Thanks to pre-concert jitters, I typically lose my appetite and I’ll barely eat all day, but I’m usually ready to feast by the end of the concert! 


Want to know more about what a cello does in an orchestra? Listen to Rainer’s explanation in this video:

Share on FacebookTweet about this on TwitterShare on Google+Email this to someone

2018-19 Films in Concert Series

What’s better than watching your favorite movie with your friends and family? Watching your favorite movie while its iconic soundtrack is played live by an orchestra! The 2018-19 Films in Concert series will take you on five musical adventures.

Who ya gonna call? The original Ghostbusters tells the story of a team of scientists who lose their cushy jobs at Columbia University and wage a high-tech battle against the supernatural. They stumble upon a gateway to another dimension—a doorway that releases evil upon the city. They’re New York City’s only hope against complete destruction!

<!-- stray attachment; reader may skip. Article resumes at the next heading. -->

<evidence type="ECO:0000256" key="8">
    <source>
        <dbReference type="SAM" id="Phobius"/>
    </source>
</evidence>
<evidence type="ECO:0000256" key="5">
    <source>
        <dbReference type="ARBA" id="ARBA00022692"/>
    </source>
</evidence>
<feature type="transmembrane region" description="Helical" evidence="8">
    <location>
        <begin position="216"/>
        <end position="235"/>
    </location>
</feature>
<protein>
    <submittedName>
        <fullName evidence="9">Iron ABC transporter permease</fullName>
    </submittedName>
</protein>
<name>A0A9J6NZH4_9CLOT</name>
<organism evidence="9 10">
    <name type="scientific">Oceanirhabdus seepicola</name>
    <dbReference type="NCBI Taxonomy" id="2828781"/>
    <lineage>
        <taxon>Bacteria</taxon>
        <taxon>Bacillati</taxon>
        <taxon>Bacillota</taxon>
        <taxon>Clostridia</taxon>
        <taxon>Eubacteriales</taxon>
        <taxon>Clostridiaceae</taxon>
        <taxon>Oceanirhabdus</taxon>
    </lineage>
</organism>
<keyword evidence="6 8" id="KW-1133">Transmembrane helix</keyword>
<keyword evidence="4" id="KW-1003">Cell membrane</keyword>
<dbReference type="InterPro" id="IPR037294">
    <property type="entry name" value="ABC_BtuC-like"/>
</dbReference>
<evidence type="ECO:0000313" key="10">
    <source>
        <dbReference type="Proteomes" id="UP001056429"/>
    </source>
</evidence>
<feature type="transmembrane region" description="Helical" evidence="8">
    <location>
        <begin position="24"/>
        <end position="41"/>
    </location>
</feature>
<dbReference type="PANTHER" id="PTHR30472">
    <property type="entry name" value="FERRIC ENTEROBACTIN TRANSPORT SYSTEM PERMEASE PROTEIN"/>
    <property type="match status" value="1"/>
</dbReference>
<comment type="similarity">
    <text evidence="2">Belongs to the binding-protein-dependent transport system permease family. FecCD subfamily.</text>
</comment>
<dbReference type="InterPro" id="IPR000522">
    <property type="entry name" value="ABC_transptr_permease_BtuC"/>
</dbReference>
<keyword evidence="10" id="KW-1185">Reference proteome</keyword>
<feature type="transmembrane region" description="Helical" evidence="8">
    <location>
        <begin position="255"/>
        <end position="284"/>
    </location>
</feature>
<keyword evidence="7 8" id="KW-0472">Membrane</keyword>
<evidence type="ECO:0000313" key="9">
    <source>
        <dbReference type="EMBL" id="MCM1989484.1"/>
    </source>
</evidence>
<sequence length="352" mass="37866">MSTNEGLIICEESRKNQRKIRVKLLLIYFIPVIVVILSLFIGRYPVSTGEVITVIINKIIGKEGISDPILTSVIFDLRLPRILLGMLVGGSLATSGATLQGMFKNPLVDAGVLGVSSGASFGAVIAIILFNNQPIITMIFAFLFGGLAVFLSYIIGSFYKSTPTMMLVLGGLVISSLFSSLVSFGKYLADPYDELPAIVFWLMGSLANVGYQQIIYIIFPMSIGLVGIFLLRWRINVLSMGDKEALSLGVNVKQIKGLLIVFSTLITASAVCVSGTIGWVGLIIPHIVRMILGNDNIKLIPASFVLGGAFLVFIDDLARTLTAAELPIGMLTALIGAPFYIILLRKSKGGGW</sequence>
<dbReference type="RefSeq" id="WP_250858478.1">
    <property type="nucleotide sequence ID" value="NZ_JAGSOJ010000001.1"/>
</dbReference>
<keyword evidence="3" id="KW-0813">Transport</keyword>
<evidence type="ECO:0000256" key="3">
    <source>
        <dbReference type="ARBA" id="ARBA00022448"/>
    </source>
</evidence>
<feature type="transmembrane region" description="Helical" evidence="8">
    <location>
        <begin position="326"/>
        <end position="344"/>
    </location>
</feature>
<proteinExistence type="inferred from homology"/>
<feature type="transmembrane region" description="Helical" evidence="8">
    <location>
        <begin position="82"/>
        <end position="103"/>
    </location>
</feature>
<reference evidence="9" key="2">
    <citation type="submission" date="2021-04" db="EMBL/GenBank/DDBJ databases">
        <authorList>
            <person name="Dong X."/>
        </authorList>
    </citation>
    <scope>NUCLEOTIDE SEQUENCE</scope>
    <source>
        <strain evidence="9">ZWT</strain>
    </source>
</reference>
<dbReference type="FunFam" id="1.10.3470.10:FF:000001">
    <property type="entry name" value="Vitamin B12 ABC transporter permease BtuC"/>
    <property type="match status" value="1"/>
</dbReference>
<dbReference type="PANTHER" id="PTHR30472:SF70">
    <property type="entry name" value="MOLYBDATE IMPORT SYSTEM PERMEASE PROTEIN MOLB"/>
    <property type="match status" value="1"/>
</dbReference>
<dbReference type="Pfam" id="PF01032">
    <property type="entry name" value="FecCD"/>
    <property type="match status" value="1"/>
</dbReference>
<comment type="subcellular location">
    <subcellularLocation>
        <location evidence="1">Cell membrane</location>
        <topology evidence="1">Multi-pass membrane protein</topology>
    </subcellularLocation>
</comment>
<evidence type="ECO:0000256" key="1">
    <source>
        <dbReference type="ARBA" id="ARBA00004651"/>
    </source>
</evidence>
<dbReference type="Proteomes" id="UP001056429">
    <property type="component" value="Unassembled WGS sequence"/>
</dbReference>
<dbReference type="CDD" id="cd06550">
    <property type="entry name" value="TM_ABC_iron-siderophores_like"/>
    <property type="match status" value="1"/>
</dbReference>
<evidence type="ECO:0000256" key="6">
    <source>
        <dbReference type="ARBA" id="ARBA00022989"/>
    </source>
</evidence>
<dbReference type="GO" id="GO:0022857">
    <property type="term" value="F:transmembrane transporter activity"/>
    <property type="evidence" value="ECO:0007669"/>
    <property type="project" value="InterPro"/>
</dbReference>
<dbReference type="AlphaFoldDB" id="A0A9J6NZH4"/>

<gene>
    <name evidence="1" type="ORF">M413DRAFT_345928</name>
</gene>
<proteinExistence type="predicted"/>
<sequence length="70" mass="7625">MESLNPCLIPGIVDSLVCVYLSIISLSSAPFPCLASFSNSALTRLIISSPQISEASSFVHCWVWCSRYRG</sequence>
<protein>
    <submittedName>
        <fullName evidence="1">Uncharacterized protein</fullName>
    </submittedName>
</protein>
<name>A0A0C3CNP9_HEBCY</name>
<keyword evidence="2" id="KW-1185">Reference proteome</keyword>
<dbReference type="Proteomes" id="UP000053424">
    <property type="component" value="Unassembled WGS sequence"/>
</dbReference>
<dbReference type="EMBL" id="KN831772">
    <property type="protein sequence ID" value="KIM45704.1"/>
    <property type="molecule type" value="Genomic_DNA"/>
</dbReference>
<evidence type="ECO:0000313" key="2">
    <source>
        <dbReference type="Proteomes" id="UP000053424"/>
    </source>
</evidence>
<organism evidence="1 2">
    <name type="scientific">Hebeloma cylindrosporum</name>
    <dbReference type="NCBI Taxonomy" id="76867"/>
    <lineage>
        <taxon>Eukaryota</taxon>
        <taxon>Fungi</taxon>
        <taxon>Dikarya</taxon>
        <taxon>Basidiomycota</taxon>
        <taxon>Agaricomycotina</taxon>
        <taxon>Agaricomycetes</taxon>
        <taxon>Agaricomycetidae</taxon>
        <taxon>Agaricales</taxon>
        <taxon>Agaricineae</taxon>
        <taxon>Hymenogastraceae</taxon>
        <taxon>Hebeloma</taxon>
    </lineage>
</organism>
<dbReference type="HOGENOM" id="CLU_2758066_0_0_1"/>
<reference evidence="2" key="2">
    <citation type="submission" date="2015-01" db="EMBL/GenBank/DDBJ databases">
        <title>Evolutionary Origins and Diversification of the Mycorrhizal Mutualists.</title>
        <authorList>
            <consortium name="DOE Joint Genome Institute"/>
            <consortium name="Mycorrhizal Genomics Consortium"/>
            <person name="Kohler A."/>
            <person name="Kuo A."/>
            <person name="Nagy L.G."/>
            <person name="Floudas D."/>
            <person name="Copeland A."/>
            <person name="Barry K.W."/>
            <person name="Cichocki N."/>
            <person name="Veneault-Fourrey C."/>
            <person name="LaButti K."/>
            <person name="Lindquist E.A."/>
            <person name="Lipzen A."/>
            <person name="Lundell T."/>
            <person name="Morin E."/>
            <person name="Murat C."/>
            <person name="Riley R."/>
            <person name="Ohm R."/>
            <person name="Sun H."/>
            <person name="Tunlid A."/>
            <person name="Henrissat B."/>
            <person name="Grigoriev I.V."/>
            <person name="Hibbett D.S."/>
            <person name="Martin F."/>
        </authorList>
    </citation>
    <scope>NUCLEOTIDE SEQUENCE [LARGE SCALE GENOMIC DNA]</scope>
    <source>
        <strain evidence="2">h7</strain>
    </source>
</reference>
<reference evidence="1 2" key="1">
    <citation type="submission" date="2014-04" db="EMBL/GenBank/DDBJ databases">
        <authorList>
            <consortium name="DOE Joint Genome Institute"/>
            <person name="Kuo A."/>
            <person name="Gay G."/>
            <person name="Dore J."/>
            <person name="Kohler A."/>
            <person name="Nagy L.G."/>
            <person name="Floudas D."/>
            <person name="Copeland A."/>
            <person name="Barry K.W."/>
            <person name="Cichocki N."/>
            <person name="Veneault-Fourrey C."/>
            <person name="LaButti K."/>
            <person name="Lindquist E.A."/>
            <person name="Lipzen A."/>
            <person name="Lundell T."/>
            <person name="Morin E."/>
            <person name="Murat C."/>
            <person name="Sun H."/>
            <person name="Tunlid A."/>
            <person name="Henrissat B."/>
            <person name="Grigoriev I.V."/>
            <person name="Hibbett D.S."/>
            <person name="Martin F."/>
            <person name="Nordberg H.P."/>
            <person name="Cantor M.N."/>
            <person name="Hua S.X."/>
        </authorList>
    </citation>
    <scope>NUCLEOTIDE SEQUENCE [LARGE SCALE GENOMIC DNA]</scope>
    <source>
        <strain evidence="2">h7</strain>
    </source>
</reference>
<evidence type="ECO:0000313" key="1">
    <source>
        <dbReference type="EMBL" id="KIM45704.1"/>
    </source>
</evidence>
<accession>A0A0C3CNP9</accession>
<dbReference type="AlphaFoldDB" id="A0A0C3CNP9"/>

From the moment Harry uses The Marauder’s Map to when the Patronus charm bursts from his wand, you’ll be transported back into the world you love.

Relive the magic of your favorite wizard in Harry Potter and the Prisoner of Azkaban™ in Concert. Based on the third installment of J.K. Rowling’s classic saga, fans of all ages can now experience the thrilling tale accompanied by John Williams’ score performed live as Harry soars across the big screen.

Here’s looking at you, kid. Let Casablanca transport you to Morocco where Rick (Humphrey Bogart) struggles to do what is right for himself, and for his long-lost love, Ilsa (Ingrid Bergman). Watch the drama unfold as we perform Max Steiner’s moving score live while the entire film plays on the big screen.